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F-22 - is it really that bad?


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#1 Wuzak

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Posted 21 November 2011 - 01:26 PM



$350m per plane
1.7 flight hours on average between catastrophic failures
Light armour not strong enough to protect against small arms fire

#2 Flo

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Posted 22 November 2011 - 11:26 PM

Ouch!

It's not going to get better any time soon. F-35A (USAF variant of the Lightning II): Unit cost (flyaway, 2011) US$122million, (weapon system) US$183.5million (from wiki). Not counting development costs, not due in service for another seven years.
The whole fleet were grounded in August. The Air Force want to resume unmonitored testing, over the advice of the Director of Operational Test and Evaluation. Not real quick on the uptake, are they? :rolleyes:

Still, at least the F-35s being partly funded by potential customers. It might not make the development cheaper, but at least the poor American taxpayer won't face the whole bill.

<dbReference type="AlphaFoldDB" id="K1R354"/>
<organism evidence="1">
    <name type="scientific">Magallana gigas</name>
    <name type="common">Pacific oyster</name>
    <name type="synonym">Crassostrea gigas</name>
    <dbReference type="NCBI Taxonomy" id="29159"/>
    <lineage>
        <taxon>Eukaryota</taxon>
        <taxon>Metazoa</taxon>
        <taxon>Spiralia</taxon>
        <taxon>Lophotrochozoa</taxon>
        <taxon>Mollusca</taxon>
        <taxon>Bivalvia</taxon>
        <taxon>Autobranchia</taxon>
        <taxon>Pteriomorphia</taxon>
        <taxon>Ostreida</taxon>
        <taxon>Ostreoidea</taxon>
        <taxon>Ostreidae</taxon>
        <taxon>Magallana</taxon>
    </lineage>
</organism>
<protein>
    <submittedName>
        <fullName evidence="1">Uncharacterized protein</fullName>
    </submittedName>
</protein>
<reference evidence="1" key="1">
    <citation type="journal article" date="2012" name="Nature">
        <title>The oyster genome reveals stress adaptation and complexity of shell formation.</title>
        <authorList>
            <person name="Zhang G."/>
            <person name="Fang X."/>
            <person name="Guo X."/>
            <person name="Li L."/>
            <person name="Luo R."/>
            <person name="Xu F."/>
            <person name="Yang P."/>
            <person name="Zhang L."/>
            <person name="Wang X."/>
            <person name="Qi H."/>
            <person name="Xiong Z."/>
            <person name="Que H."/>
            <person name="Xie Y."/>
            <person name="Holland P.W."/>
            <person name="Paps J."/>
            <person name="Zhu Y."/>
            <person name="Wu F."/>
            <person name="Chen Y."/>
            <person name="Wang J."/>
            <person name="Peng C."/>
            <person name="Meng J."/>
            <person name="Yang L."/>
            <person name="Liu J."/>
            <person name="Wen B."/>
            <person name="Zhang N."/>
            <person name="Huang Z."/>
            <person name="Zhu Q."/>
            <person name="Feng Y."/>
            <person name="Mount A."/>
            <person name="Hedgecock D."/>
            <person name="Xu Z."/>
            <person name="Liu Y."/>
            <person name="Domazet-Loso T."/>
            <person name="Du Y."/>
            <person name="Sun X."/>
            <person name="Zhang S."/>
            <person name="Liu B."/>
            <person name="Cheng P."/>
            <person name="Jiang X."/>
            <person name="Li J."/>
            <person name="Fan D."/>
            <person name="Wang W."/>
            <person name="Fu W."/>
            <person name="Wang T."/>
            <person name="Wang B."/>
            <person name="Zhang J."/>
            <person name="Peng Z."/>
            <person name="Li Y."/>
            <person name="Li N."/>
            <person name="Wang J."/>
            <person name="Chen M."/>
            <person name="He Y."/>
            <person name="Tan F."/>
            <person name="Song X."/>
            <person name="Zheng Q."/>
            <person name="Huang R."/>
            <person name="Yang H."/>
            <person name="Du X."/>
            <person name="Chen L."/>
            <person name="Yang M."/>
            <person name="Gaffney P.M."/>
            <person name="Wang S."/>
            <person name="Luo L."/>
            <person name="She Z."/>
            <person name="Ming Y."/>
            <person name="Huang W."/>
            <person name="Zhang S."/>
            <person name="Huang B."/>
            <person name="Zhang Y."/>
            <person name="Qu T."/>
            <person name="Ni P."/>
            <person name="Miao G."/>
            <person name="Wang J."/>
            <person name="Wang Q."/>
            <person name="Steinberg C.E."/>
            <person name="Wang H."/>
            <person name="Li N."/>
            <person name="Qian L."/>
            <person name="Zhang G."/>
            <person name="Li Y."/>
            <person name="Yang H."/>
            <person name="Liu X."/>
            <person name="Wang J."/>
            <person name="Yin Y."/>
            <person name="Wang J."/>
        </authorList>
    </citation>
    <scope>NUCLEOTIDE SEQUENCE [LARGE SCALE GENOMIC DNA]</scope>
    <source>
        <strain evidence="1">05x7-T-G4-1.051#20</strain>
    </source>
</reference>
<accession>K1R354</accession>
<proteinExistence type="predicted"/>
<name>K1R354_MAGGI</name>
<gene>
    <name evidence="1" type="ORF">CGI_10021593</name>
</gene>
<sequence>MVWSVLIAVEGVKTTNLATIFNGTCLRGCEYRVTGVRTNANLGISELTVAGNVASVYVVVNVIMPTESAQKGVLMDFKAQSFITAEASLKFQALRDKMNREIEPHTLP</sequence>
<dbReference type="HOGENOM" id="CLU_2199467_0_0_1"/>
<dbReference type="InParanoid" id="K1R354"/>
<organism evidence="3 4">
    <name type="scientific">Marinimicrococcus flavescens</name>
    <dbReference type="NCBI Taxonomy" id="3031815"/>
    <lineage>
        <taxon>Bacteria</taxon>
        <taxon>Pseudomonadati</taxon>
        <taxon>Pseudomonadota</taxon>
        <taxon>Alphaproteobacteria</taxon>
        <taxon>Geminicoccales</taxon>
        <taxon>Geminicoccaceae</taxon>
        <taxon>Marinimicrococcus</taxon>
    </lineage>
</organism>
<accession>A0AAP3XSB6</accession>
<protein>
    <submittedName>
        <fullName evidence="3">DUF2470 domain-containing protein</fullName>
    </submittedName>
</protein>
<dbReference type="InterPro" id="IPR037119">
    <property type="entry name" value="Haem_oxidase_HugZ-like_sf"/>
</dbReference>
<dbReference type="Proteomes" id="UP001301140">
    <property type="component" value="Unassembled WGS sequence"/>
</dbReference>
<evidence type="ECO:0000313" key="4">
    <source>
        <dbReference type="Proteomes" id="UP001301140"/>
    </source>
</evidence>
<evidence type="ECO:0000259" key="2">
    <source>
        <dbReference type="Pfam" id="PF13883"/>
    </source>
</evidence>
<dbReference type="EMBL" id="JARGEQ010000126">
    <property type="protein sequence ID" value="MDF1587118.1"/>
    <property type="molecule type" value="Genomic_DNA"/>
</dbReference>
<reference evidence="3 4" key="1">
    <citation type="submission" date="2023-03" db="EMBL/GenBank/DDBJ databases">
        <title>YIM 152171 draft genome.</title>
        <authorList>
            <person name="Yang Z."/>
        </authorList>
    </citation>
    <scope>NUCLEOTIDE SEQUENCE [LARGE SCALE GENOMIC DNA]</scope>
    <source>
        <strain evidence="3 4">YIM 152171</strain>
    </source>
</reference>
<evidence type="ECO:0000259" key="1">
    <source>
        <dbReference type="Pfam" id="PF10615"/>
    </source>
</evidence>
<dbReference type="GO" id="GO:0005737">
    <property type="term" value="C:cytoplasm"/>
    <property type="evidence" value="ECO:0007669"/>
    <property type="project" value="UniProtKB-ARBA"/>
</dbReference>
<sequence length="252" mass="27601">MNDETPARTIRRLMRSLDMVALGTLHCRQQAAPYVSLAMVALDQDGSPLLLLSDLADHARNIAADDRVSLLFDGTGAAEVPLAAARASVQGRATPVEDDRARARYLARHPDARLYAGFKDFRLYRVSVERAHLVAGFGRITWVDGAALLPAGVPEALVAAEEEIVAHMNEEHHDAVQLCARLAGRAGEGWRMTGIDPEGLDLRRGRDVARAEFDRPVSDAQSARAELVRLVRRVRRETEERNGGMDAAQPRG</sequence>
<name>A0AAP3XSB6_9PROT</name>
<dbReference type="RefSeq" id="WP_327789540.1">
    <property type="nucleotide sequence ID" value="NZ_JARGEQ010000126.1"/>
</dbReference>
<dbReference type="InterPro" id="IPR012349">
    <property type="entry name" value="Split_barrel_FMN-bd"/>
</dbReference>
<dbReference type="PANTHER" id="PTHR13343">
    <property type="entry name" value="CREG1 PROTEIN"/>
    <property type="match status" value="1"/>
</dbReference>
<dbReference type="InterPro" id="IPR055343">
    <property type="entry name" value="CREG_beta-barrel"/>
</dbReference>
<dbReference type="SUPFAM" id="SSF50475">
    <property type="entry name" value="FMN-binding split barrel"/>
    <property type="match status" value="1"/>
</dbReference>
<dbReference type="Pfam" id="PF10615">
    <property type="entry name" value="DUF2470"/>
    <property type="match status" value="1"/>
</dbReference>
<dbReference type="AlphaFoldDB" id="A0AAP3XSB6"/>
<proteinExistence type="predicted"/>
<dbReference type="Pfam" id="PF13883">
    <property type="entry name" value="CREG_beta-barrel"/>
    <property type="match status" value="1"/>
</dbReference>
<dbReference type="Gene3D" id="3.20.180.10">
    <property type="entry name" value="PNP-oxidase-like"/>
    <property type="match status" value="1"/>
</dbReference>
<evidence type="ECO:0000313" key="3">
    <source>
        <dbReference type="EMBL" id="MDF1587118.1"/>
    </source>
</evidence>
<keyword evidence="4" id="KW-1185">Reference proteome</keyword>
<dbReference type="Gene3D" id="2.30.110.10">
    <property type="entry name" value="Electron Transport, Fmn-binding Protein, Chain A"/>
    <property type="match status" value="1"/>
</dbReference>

Personally I recon BAe should dust down the P.1154 blueprints. Could be a market for a (much) cheaper alternative...;)

Depressing reading for US taxpayers: http://www.saffm.hq....-110211-038.pdf

#3 Wuzak

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Posted 22 November 2011 - 11:54 PM

Well, Ausralia was one that signed onto the F-35 program.

Not sure if we will still be customers.

Not sure why - there are many alternatives, from Europe, the US and even Russia.

#4 Flo

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Posted 29 November 2011 - 12:38 PM

The crabs blew half a billion pounds leasing four C-17s, when the Russians were willing to sell us a fleet of Antonovs for a fraction of that. The Globemaster's a lovely plane, but the An-124 is bigger, cheaper and we could achieve some political gain by increasing trade with the Russian Federation. Amongst other advantages, closer links would allow the UK (and therefore the West) more influence over their questionable domestic and foreign policy, with much less chance of restarting the cold war. It looked like a classic win/win situation.